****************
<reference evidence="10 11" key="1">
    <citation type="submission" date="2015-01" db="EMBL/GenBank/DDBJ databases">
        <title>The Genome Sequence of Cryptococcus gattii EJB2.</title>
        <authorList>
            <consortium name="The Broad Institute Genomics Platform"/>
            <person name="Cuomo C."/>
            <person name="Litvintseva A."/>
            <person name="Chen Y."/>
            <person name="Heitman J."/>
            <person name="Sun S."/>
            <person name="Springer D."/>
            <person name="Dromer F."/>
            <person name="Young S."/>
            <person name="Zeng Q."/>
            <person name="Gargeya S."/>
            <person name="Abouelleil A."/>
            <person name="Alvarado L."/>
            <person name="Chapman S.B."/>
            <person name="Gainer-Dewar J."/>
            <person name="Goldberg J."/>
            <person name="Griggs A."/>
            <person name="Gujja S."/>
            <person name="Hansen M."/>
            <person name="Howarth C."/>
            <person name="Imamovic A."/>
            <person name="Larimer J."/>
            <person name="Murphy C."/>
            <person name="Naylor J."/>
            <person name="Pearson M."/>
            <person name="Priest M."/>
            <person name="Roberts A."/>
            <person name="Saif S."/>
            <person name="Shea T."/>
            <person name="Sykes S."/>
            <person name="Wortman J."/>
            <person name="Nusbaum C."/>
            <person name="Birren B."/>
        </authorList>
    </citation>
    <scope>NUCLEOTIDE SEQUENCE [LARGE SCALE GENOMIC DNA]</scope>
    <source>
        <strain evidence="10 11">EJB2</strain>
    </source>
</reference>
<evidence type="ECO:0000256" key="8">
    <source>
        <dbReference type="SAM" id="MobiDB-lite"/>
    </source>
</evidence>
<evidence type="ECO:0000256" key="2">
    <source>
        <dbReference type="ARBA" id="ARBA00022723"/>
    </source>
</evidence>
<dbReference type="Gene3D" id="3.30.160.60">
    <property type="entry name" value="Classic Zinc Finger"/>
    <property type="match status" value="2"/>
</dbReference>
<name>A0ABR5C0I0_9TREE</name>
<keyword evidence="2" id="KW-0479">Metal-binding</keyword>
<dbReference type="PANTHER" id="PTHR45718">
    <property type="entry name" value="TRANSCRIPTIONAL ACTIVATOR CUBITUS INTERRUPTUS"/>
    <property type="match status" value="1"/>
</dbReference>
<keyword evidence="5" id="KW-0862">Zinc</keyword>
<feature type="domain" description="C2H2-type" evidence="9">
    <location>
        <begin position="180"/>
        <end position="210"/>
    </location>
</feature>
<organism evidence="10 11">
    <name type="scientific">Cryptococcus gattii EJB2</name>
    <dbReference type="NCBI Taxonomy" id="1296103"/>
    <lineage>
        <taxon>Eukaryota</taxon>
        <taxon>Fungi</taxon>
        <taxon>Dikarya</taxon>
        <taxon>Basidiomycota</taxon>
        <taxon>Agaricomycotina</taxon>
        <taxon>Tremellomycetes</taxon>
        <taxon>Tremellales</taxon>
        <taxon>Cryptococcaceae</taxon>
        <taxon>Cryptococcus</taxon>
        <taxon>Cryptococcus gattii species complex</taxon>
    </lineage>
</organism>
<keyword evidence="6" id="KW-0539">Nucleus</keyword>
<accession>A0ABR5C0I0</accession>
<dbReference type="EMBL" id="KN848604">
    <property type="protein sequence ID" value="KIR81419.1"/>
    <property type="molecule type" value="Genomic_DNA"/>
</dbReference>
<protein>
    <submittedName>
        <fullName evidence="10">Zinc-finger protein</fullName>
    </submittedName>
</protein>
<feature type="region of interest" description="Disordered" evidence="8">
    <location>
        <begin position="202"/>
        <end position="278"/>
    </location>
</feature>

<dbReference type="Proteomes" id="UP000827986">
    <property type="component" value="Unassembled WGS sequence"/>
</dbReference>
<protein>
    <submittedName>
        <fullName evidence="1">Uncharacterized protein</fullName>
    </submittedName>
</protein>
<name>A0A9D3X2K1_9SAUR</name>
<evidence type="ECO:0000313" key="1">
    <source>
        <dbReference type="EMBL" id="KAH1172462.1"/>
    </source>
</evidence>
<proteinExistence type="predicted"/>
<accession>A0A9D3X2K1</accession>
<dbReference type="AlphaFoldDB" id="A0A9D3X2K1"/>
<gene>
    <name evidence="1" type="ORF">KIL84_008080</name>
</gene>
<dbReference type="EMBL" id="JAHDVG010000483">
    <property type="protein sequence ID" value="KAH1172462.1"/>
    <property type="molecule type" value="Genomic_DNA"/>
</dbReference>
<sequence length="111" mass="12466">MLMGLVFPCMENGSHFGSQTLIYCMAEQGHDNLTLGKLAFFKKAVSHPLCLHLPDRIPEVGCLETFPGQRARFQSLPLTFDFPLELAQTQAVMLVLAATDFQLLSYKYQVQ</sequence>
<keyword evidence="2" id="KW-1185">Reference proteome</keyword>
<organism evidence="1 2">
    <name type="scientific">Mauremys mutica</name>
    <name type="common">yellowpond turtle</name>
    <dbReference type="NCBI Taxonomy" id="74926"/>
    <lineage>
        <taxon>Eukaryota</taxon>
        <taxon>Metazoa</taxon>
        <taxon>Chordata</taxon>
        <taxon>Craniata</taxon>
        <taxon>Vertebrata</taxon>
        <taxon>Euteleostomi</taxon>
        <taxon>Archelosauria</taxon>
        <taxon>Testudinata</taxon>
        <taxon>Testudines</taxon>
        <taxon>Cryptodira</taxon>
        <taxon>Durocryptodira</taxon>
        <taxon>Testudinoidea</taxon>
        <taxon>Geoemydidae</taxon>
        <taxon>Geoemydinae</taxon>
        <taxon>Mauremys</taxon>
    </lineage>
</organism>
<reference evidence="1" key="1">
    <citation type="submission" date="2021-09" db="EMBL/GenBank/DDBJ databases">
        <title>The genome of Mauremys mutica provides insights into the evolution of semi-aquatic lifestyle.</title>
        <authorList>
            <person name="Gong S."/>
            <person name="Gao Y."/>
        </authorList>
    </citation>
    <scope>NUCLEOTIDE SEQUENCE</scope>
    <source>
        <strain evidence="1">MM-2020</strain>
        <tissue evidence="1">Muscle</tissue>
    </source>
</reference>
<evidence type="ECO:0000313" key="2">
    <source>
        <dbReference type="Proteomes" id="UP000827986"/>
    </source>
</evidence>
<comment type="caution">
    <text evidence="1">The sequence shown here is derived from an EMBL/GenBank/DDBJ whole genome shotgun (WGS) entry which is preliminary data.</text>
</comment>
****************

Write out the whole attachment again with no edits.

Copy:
<reference evidence="10 11" key="1">
    <citation type="submission" date="2015-01" db="EMBL/GenBank/DDBJ databases">
        <title>The Genome Sequence of Cryptococcus gattii EJB2.</title>
        <authorList>
            <consortium name="The Broad Institute Genomics Platform"/>
            <person name="Cuomo C."/>
            <person name="Litvintseva A."/>
            <person name="Chen Y."/>
            <person name="Heitman J."/>
            <person name="Sun S."/>
            <person name="Springer D."/>
            <person name="Dromer F."/>
            <person name="Young S."/>
            <person name="Zeng Q."/>
            <person name="Gargeya S."/>
            <person name="Abouelleil A."/>
            <person name="Alvarado L."/>
            <person name="Chapman S.B."/>
            <person name="Gainer-Dewar J."/>
            <person name="Goldberg J."/>
            <person name="Griggs A."/>
            <person name="Gujja S."/>
            <person name="Hansen M."/>
            <person name="Howarth C."/>
            <person name="Imamovic A."/>
            <person name="Larimer J."/>
            <person name="Murphy C."/>
            <person name="Naylor J."/>
            <person name="Pearson M."/>
            <person name="Priest M."/>
            <person name="Roberts A."/>
            <person name="Saif S."/>
            <person name="Shea T."/>
            <person name="Sykes S."/>
            <person name="Wortman J."/>
            <person name="Nusbaum C."/>
            <person name="Birren B."/>
        </authorList>
    </citation>
    <scope>NUCLEOTIDE SEQUENCE [LARGE SCALE GENOMIC DNA]</scope>
    <source>
        <strain evidence="10 11">EJB2</strain>
    </source>
</reference>
<evidence type="ECO:0000256" key="8">
    <source>
        <dbReference type="SAM" id="MobiDB-lite"/>
    </source>
</evidence>
<evidence type="ECO:0000256" key="2">
    <source>
        <dbReference type="ARBA" id="ARBA00022723"/>
    </source>
</evidence>
<dbReference type="Gene3D" id="3.30.160.60">
    <property type="entry name" value="Classic Zinc Finger"/>
    <property type="match status" value="2"/>
</dbReference>
<name>A0ABR5C0I0_9TREE</name>
<keyword evidence="2" id="KW-0479">Metal-binding</keyword>
<dbReference type="PANTHER" id="PTHR45718">
    <property type="entry name" value="TRANSCRIPTIONAL ACTIVATOR CUBITUS INTERRUPTUS"/>
    <property type="match status" value="1"/>
</dbReference>
<keyword evidence="5" id="KW-0862">Zinc</keyword>
<feature type="domain" description="C2H2-type" evidence="9">
    <location>
        <begin position="180"/>
        <end position="210"/>
    </location>
</feature>
<organism evidence="10 11">
    <name type="scientific">Cryptococcus gattii EJB2</name>
    <dbReference type="NCBI Taxonomy" id="1296103"/>
    <lineage>
        <taxon>Eukaryota</taxon>
        <taxon>Fungi</taxon>
        <taxon>Dikarya</taxon>
        <taxon>Basidiomycota</taxon>
        <taxon>Agaricomycotina</taxon>
        <taxon>Tremellomycetes</taxon>
        <taxon>Tremellales</taxon>
        <taxon>Cryptococcaceae</taxon>
        <taxon>Cryptococcus</taxon>
        <taxon>Cryptococcus gattii species complex</taxon>
    </lineage>
</organism>
<keyword evidence="6" id="KW-0539">Nucleus</keyword>
<accession>A0ABR5C0I0</accession>
<dbReference type="EMBL" id="KN848604">
    <property type="protein sequence ID" value="KIR81419.1"/>
    <property type="molecule type" value="Genomic_DNA"/>
</dbReference>
<protein>
    <submittedName>
        <fullName evidence="10">Zinc-finger protein</fullName>
    </submittedName>
</protein>
<feature type="region of interest" description="Disordered" evidence="8">
    <location>
        <begin position="202"/>
        <end position="278"/>
    </location>
</feature>

<dbReference type="Proteomes" id="UP000827986">
    <property type="component" value="Unassembled WGS sequence"/>
</dbReference>
<protein>
    <submittedName>
        <fullName evidence="1">Uncharacterized protein</fullName>
    </submittedName>
</protein>
<name>A0A9D3X2K1_9SAUR</name>
<evidence type="ECO:0000313" key="1">
    <source>
        <dbReference type="EMBL" id="KAH1172462.1"/>
    </source>
</evidence>
<proteinExistence type="predicted"/>
<accession>A0A9D3X2K1</accession>
<dbReference type="AlphaFoldDB" id="A0A9D3X2K1"/>
<gene>
    <name evidence="1" type="ORF">KIL84_008080</name>
</gene>
<dbReference type="EMBL" id="JAHDVG010000483">
    <property type="protein sequence ID" value="KAH1172462.1"/>
    <property type="molecule type" value="Genomic_DNA"/>
</dbReference>
<sequence length="111" mass="12466">MLMGLVFPCMENGSHFGSQTLIYCMAEQGHDNLTLGKLAFFKKAVSHPLCLHLPDRIPEVGCLETFPGQRARFQSLPLTFDFPLELAQTQAVMLVLAATDFQLLSYKYQVQ</sequence>
<keyword evidence="2" id="KW-1185">Reference proteome</keyword>
<organism evidence="1 2">
    <name type="scientific">Mauremys mutica</name>
    <name type="common">yellowpond turtle</name>
    <dbReference type="NCBI Taxonomy" id="74926"/>
    <lineage>
        <taxon>Eukaryota</taxon>
        <taxon>Metazoa</taxon>
        <taxon>Chordata</taxon>
        <taxon>Craniata</taxon>
        <taxon>Vertebrata</taxon>
        <taxon>Euteleostomi</taxon>
        <taxon>Archelosauria</taxon>
        <taxon>Testudinata</taxon>
        <taxon>Testudines</taxon>
        <taxon>Cryptodira</taxon>
        <taxon>Durocryptodira</taxon>
        <taxon>Testudinoidea</taxon>
        <taxon>Geoemydidae</taxon>
        <taxon>Geoemydinae</taxon>
        <taxon>Mauremys</taxon>
    </lineage>
</organism>
<reference evidence="1" key="1">
    <citation type="submission" date="2021-09" db="EMBL/GenBank/DDBJ databases">
        <title>The genome of Mauremys mutica provides insights into the evolution of semi-aquatic lifestyle.</title>
        <authorList>
            <person name="Gong S."/>
            <person name="Gao Y."/>
        </authorList>
    </citation>
    <scope>NUCLEOTIDE SEQUENCE</scope>
    <source>
        <strain evidence="1">MM-2020</strain>
        <tissue evidence="1">Muscle</tissue>
    </source>
</reference>
<evidence type="ECO:0000313" key="2">
    <source>
        <dbReference type="Proteomes" id="UP000827986"/>
    </source>
</evidence>
<comment type="caution">
    <text evidence="1">The sequence shown here is derived from an EMBL/GenBank/DDBJ whole genome shotgun (WGS) entry which is preliminary data.</text>
</comment>